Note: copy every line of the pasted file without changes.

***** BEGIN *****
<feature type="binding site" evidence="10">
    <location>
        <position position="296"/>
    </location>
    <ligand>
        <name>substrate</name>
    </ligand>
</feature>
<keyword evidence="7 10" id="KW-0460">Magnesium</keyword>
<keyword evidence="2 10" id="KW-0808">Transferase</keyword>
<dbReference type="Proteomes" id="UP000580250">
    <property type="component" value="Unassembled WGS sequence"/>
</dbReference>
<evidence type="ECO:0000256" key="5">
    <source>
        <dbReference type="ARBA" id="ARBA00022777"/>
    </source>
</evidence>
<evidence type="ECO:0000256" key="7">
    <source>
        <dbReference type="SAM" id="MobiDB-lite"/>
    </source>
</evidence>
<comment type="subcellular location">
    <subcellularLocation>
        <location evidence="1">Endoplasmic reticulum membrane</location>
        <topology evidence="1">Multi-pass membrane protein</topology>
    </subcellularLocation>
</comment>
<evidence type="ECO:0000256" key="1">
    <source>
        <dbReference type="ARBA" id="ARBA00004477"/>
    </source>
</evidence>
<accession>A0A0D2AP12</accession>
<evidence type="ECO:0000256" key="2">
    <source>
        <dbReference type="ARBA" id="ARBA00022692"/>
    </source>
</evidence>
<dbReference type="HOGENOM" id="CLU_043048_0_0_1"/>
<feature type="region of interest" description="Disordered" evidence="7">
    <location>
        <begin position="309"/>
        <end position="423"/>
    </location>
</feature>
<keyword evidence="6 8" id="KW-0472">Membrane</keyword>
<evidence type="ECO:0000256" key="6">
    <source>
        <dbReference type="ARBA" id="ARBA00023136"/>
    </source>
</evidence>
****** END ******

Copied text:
<feature type="binding site" evidence="10">
    <location>
        <position position="296"/>
    </location>
    <ligand>
        <name>substrate</name>
    </ligand>
</feature>
<keyword evidence="7 10" id="KW-0460">Magnesium</keyword>
<keyword evidence="2 10" id="KW-0808">Transferase</keyword>
<dbReference type="Proteomes" id="UP000580250">
    <property type="component" value="Unassembled WGS sequence"/>
</dbReference>
<evidence type="ECO:0000256" key="5">
    <source>
        <dbReference type="ARBA" id="ARBA00022777"/>
    </source>
</evidence>
<evidence type="ECO:0000256" key="7">
    <source>
        <dbReference type="SAM" id="MobiDB-lite"/>
    </source>
</evidence>
<comment type="subcellular location">
    <subcellularLocation>
        <location evidence="1">Endoplasmic reticulum membrane</location>
        <topology evidence="1">Multi-pass membrane protein</topology>
    </subcellularLocation>
</comment>
<evidence type="ECO:0000256" key="1">
    <source>
        <dbReference type="ARBA" id="ARBA00004477"/>
    </source>
</evidence>
<accession>A0A0D2AP12</accession>
<evidence type="ECO:0000256" key="2">
    <source>
        <dbReference type="ARBA" id="ARBA00022692"/>
    </source>
</evidence>
<dbReference type="HOGENOM" id="CLU_043048_0_0_1"/>
<feature type="region of interest" description="Disordered" evidence="7">
    <location>
        <begin position="309"/>
        <end position="423"/>
    </location>
</feature>
<keyword evidence="6 8" id="KW-0472">Membrane</keyword>
<evidence type="ECO:0000256" key="6">
    <source>
        <dbReference type="ARBA" id="ARBA00023136"/>
    </source>
</evidence>